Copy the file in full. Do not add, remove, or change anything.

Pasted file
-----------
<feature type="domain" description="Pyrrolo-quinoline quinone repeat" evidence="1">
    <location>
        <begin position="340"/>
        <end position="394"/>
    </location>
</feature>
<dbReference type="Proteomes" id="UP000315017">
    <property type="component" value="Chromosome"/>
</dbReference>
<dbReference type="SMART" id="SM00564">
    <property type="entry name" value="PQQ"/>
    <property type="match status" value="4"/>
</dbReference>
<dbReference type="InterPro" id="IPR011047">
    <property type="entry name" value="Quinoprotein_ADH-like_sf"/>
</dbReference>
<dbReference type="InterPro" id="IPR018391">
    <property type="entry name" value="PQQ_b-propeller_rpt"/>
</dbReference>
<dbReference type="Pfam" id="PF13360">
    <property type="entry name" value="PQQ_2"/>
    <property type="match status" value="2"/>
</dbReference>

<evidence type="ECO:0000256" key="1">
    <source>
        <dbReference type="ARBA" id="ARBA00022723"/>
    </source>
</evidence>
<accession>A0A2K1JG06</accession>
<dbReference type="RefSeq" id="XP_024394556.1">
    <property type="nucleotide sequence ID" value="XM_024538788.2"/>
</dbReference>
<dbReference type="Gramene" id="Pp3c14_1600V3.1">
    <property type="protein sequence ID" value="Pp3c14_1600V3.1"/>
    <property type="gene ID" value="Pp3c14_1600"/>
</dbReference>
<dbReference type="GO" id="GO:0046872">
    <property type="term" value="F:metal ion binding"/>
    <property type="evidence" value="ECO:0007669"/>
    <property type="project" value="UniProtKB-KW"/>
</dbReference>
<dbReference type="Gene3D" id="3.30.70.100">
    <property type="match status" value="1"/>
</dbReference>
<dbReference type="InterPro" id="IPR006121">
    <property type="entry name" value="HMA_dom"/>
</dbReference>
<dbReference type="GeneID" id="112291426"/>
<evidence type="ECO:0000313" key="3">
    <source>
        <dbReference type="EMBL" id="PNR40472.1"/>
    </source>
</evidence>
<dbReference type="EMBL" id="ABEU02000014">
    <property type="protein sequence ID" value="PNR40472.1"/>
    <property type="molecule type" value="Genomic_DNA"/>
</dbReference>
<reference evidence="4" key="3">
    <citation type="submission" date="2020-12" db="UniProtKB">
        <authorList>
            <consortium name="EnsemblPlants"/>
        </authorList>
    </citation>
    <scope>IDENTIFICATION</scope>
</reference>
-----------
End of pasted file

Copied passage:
<feature type="domain" description="Pyrrolo-quinoline quinone repeat" evidence="1">
    <location>
        <begin position="340"/>
        <end position="394"/>
    </location>
</feature>
<dbReference type="Proteomes" id="UP000315017">
    <property type="component" value="Chromosome"/>
</dbReference>
<dbReference type="SMART" id="SM00564">
    <property type="entry name" value="PQQ"/>
    <property type="match status" value="4"/>
</dbReference>
<dbReference type="InterPro" id="IPR011047">
    <property type="entry name" value="Quinoprotein_ADH-like_sf"/>
</dbReference>
<dbReference type="InterPro" id="IPR018391">
    <property type="entry name" value="PQQ_b-propeller_rpt"/>
</dbReference>
<dbReference type="Pfam" id="PF13360">
    <property type="entry name" value="PQQ_2"/>
    <property type="match status" value="2"/>
</dbReference>

<evidence type="ECO:0000256" key="1">
    <source>
        <dbReference type="ARBA" id="ARBA00022723"/>
    </source>
</evidence>
<accession>A0A2K1JG06</accession>
<dbReference type="RefSeq" id="XP_024394556.1">
    <property type="nucleotide sequence ID" value="XM_024538788.2"/>
</dbReference>
<dbReference type="Gramene" id="Pp3c14_1600V3.1">
    <property type="protein sequence ID" value="Pp3c14_1600V3.1"/>
    <property type="gene ID" value="Pp3c14_1600"/>
</dbReference>
<dbReference type="GO" id="GO:0046872">
    <property type="term" value="F:metal ion binding"/>
    <property type="evidence" value="ECO:0007669"/>
    <property type="project" value="UniProtKB-KW"/>
</dbReference>
<dbReference type="Gene3D" id="3.30.70.100">
    <property type="match status" value="1"/>
</dbReference>
<dbReference type="InterPro" id="IPR006121">
    <property type="entry name" value="HMA_dom"/>
</dbReference>
<dbReference type="GeneID" id="112291426"/>
<evidence type="ECO:0000313" key="3">
    <source>
        <dbReference type="EMBL" id="PNR40472.1"/>
    </source>
</evidence>
<dbReference type="EMBL" id="ABEU02000014">
    <property type="protein sequence ID" value="PNR40472.1"/>
    <property type="molecule type" value="Genomic_DNA"/>
</dbReference>
<reference evidence="4" key="3">
    <citation type="submission" date="2020-12" db="UniProtKB">
        <authorList>
            <consortium name="EnsemblPlants"/>
        </authorList>
    </citation>
    <scope>IDENTIFICATION</scope>
</reference>